Pentagon Has a Team to Review Porn

Pentagon / Wikimedia Commons

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The Pentagon has a team of people to plan for future warfare scenarios, inform policymakers of defense intelligence matters, and, according to a new report, review pornography for the U.S. military.

The Department of Defense has a review board of military and civilian officials who go through porn materials to see what can be allowed to sell on bases, Business Insider reported Friday. Any material that is deemed "sexually explicit" is not allowed to be sold or rented on military bases because of a law from 1996.

The Military Honor and Decency Act prohibits the sale of any porn material at a post exchange, or PX, and the military has held "censorship board" meetings to discuss these issues since 1998. The law was challenged in a federal court on grounds that it violated the First Amendment, but it was upheld by a federal judge in 1997.

Some examples have been released of what has passed the censorship board and what has not, Business Insider noted.

The earliest year of banned titles that the FOIA [Freed of Information Act] uncovered was from 2008, which included magazines titled "Nasty Housewives" and "Cheri." The 2006 board included magazines such as "30 Something," "Raunchy Couples," "Young & Stacked," and videos "Beach Babes 2," "Bikini Traffic School," and "Obsessed with Lust."

The 2006 board reviewed many more video titles and deemed them to be "not sexually explicit," which included some from Playboy and talk show host Jerry Springer, such as "Bad Boys & Naughty Girls" and "Too Hot for TV." Apparently, Jerry Springer is not too hot for the troops to watch.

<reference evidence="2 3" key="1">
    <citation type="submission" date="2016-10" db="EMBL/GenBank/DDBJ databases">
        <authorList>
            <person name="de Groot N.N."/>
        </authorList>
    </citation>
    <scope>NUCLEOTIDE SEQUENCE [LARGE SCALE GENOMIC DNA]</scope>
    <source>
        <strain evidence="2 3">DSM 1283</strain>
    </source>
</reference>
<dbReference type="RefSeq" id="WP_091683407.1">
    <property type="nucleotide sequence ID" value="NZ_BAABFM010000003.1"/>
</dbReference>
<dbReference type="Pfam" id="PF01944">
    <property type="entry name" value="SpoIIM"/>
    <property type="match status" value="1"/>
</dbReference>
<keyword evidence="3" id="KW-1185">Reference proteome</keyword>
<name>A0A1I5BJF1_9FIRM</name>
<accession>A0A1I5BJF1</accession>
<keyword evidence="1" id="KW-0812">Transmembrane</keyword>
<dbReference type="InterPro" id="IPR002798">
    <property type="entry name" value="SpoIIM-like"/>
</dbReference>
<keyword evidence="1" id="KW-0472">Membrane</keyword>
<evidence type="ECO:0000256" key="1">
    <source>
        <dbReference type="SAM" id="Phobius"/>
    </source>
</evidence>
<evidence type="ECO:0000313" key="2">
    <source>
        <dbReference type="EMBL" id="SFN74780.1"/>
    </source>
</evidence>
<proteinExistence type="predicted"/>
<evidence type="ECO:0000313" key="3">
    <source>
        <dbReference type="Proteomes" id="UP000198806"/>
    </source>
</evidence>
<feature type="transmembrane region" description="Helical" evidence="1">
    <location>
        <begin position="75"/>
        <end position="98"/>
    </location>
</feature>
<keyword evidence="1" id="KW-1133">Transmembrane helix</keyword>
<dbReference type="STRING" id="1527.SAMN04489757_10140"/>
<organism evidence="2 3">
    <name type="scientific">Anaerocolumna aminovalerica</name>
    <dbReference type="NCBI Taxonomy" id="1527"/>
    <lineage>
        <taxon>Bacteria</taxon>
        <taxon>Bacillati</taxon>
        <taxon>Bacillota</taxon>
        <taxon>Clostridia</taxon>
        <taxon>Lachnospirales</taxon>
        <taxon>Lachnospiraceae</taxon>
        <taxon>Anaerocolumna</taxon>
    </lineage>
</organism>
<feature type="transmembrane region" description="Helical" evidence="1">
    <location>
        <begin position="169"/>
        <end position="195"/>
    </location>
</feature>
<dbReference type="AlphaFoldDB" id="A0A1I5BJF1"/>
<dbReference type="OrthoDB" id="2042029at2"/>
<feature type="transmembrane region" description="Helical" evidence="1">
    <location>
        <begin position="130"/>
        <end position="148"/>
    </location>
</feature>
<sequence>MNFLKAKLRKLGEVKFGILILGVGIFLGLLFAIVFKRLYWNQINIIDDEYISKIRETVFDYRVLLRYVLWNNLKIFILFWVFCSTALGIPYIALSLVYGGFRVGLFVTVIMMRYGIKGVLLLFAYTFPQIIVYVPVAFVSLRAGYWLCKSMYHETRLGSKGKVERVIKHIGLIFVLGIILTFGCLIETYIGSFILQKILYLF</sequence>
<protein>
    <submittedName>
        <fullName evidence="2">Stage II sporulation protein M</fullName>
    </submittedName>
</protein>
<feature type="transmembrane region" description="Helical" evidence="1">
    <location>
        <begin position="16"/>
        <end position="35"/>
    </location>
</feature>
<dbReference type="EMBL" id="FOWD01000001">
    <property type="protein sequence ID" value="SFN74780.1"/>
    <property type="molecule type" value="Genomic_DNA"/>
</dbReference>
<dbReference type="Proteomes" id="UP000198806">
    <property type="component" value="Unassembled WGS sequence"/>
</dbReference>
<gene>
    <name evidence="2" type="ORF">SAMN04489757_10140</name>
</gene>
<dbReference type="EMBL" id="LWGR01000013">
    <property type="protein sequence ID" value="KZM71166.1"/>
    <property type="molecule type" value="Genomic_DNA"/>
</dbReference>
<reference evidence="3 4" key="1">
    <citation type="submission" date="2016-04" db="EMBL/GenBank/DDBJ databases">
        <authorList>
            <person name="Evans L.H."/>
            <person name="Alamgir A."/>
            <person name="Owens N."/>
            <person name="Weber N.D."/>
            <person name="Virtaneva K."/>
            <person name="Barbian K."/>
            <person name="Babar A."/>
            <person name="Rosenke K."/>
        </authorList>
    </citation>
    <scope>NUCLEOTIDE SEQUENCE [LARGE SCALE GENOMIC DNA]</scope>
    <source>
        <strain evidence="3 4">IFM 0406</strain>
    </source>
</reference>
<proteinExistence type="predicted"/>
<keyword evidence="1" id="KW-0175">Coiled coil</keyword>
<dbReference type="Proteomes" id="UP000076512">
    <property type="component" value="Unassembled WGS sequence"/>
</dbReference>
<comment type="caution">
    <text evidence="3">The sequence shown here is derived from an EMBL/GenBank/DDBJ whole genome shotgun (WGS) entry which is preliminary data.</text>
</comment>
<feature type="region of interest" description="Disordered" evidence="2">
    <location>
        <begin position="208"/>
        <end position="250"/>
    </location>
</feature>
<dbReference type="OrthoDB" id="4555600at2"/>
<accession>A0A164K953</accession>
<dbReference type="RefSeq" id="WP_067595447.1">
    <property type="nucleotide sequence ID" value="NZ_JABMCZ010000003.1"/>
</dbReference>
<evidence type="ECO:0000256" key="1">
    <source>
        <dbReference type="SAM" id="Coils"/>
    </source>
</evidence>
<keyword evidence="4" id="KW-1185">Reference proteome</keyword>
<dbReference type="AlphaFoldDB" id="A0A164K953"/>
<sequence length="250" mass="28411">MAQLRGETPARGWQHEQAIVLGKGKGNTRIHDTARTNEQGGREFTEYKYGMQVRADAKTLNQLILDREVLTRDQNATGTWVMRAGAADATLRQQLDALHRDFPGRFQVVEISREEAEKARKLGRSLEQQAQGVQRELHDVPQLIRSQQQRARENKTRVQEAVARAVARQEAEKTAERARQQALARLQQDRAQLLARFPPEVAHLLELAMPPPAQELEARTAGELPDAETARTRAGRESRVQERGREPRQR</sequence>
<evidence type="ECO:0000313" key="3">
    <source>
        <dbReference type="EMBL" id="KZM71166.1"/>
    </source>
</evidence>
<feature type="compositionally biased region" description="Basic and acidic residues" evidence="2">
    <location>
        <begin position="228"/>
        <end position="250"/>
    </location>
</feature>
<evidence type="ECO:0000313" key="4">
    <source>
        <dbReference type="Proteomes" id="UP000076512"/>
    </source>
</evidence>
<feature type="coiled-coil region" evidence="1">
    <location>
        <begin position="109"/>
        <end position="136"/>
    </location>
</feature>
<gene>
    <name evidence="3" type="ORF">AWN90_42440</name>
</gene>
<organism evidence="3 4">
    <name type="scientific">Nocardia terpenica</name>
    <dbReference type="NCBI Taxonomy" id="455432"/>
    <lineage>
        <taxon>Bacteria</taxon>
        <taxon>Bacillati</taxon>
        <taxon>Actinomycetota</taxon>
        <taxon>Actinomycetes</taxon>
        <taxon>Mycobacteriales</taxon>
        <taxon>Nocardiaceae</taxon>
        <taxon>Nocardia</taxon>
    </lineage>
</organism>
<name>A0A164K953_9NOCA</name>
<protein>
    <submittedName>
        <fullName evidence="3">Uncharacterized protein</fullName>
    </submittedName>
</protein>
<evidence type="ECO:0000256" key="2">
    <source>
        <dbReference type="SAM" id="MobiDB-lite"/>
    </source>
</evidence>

A Freedom of Information Act request had to be filed to be able to find out how the process works.

According to meeting minutes released under FOIA of what is called the Resale Activities Board of Review, it takes about a day or two for the Pentagon to figure out what is and is not porn.

Once everyone is present, the Board is called into session by its chairman. Members, who are either members of the military or DoD civilians, represent each branch of service. Typically, the chair goes over the regulation again with the members before presenting the material for review. In 2006, the board looked at 18 magazines and 6 videos. In 2007 and 2008, they checked out 23 and 24 magazines, respectively.

Business Insider says that the board costs the Department of Defense approximately $5,500 per year.

Jack Heretik

Jack Heretik   Email Jack | Full Bio | RSS
Jack is a Media Analyst for the Washington Free Beacon. He is from Northern Ohio and graduated from the Catholic University of America in 2011. Prior to joining the Free Beacon, Jack was a Production Assistant for EWTN's The World Over and worked on Sen. Bill Cassidy's 2014 campaign.

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